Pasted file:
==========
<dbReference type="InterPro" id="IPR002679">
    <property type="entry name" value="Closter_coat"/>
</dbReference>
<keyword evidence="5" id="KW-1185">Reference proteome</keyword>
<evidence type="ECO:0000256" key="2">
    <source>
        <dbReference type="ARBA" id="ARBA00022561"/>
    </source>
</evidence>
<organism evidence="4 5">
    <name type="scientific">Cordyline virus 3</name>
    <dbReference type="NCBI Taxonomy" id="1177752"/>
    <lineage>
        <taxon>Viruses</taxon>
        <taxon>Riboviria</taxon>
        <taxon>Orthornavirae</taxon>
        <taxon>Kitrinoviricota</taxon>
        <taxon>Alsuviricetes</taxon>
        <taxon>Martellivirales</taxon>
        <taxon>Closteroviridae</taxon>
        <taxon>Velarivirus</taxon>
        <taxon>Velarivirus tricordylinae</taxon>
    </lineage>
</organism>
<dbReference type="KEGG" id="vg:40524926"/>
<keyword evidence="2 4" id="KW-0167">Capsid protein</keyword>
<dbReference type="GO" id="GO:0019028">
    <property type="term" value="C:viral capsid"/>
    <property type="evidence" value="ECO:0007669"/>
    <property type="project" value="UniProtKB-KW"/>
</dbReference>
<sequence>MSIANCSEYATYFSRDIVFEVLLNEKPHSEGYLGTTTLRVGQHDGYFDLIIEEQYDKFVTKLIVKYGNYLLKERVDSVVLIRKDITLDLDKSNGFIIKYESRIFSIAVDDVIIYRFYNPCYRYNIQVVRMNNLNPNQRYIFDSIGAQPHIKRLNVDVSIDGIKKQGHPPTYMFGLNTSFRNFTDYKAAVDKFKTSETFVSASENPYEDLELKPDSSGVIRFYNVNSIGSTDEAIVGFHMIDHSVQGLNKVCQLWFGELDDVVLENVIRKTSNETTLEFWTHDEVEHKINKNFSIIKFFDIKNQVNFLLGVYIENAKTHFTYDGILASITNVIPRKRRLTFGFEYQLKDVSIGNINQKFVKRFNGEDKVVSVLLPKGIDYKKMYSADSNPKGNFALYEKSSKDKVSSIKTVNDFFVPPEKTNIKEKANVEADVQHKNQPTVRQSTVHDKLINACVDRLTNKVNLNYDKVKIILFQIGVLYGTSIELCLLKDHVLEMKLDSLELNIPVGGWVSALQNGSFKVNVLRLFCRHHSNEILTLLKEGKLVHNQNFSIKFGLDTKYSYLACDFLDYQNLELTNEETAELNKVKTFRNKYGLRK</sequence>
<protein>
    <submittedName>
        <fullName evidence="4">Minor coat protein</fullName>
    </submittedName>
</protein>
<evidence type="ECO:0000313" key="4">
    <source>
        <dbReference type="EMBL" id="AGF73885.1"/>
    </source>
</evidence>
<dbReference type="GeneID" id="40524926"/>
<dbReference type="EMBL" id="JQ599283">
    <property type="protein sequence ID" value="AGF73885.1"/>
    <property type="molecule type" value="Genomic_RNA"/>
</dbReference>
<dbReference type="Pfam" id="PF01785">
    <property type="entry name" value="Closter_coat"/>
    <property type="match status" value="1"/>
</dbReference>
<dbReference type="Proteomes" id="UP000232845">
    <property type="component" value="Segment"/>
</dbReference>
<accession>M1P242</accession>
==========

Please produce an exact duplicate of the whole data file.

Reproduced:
<dbReference type="InterPro" id="IPR002679">
    <property type="entry name" value="Closter_coat"/>
</dbReference>
<keyword evidence="5" id="KW-1185">Reference proteome</keyword>
<evidence type="ECO:0000256" key="2">
    <source>
        <dbReference type="ARBA" id="ARBA00022561"/>
    </source>
</evidence>
<organism evidence="4 5">
    <name type="scientific">Cordyline virus 3</name>
    <dbReference type="NCBI Taxonomy" id="1177752"/>
    <lineage>
        <taxon>Viruses</taxon>
        <taxon>Riboviria</taxon>
        <taxon>Orthornavirae</taxon>
        <taxon>Kitrinoviricota</taxon>
        <taxon>Alsuviricetes</taxon>
        <taxon>Martellivirales</taxon>
        <taxon>Closteroviridae</taxon>
        <taxon>Velarivirus</taxon>
        <taxon>Velarivirus tricordylinae</taxon>
    </lineage>
</organism>
<dbReference type="KEGG" id="vg:40524926"/>
<keyword evidence="2 4" id="KW-0167">Capsid protein</keyword>
<dbReference type="GO" id="GO:0019028">
    <property type="term" value="C:viral capsid"/>
    <property type="evidence" value="ECO:0007669"/>
    <property type="project" value="UniProtKB-KW"/>
</dbReference>
<sequence>MSIANCSEYATYFSRDIVFEVLLNEKPHSEGYLGTTTLRVGQHDGYFDLIIEEQYDKFVTKLIVKYGNYLLKERVDSVVLIRKDITLDLDKSNGFIIKYESRIFSIAVDDVIIYRFYNPCYRYNIQVVRMNNLNPNQRYIFDSIGAQPHIKRLNVDVSIDGIKKQGHPPTYMFGLNTSFRNFTDYKAAVDKFKTSETFVSASENPYEDLELKPDSSGVIRFYNVNSIGSTDEAIVGFHMIDHSVQGLNKVCQLWFGELDDVVLENVIRKTSNETTLEFWTHDEVEHKINKNFSIIKFFDIKNQVNFLLGVYIENAKTHFTYDGILASITNVIPRKRRLTFGFEYQLKDVSIGNINQKFVKRFNGEDKVVSVLLPKGIDYKKMYSADSNPKGNFALYEKSSKDKVSSIKTVNDFFVPPEKTNIKEKANVEADVQHKNQPTVRQSTVHDKLINACVDRLTNKVNLNYDKVKIILFQIGVLYGTSIELCLLKDHVLEMKLDSLELNIPVGGWVSALQNGSFKVNVLRLFCRHHSNEILTLLKEGKLVHNQNFSIKFGLDTKYSYLACDFLDYQNLELTNEETAELNKVKTFRNKYGLRK</sequence>
<protein>
    <submittedName>
        <fullName evidence="4">Minor coat protein</fullName>
    </submittedName>
</protein>
<evidence type="ECO:0000313" key="4">
    <source>
        <dbReference type="EMBL" id="AGF73885.1"/>
    </source>
</evidence>
<dbReference type="GeneID" id="40524926"/>
<dbReference type="EMBL" id="JQ599283">
    <property type="protein sequence ID" value="AGF73885.1"/>
    <property type="molecule type" value="Genomic_RNA"/>
</dbReference>
<dbReference type="Pfam" id="PF01785">
    <property type="entry name" value="Closter_coat"/>
    <property type="match status" value="1"/>
</dbReference>
<dbReference type="Proteomes" id="UP000232845">
    <property type="component" value="Segment"/>
</dbReference>
<accession>M1P242</accession>